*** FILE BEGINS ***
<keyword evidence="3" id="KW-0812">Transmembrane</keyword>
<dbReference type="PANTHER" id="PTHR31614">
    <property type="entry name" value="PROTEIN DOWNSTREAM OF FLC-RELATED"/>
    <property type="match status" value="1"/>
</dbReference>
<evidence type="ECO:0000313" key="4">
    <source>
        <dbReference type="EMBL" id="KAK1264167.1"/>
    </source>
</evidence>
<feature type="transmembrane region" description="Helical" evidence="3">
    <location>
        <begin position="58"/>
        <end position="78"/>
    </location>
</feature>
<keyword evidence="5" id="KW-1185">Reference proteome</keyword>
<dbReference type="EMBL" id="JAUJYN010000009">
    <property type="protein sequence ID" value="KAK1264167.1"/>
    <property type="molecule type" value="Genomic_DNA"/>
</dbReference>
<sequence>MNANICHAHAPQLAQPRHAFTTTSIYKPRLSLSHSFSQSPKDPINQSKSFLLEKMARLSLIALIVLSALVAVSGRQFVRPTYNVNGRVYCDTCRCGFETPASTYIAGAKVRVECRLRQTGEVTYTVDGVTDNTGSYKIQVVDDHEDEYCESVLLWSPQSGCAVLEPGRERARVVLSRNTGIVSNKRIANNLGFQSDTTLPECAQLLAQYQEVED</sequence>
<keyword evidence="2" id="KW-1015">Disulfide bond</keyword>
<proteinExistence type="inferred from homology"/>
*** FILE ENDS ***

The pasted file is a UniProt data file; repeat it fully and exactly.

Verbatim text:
<keyword evidence="3" id="KW-0812">Transmembrane</keyword>
<dbReference type="PANTHER" id="PTHR31614">
    <property type="entry name" value="PROTEIN DOWNSTREAM OF FLC-RELATED"/>
    <property type="match status" value="1"/>
</dbReference>
<evidence type="ECO:0000313" key="4">
    <source>
        <dbReference type="EMBL" id="KAK1264167.1"/>
    </source>
</evidence>
<feature type="transmembrane region" description="Helical" evidence="3">
    <location>
        <begin position="58"/>
        <end position="78"/>
    </location>
</feature>
<keyword evidence="5" id="KW-1185">Reference proteome</keyword>
<dbReference type="EMBL" id="JAUJYN010000009">
    <property type="protein sequence ID" value="KAK1264167.1"/>
    <property type="molecule type" value="Genomic_DNA"/>
</dbReference>
<sequence>MNANICHAHAPQLAQPRHAFTTTSIYKPRLSLSHSFSQSPKDPINQSKSFLLEKMARLSLIALIVLSALVAVSGRQFVRPTYNVNGRVYCDTCRCGFETPASTYIAGAKVRVECRLRQTGEVTYTVDGVTDNTGSYKIQVVDDHEDEYCESVLLWSPQSGCAVLEPGRERARVVLSRNTGIVSNKRIANNLGFQSDTTLPECAQLLAQYQEVED</sequence>
<keyword evidence="2" id="KW-1015">Disulfide bond</keyword>
<proteinExistence type="inferred from homology"/>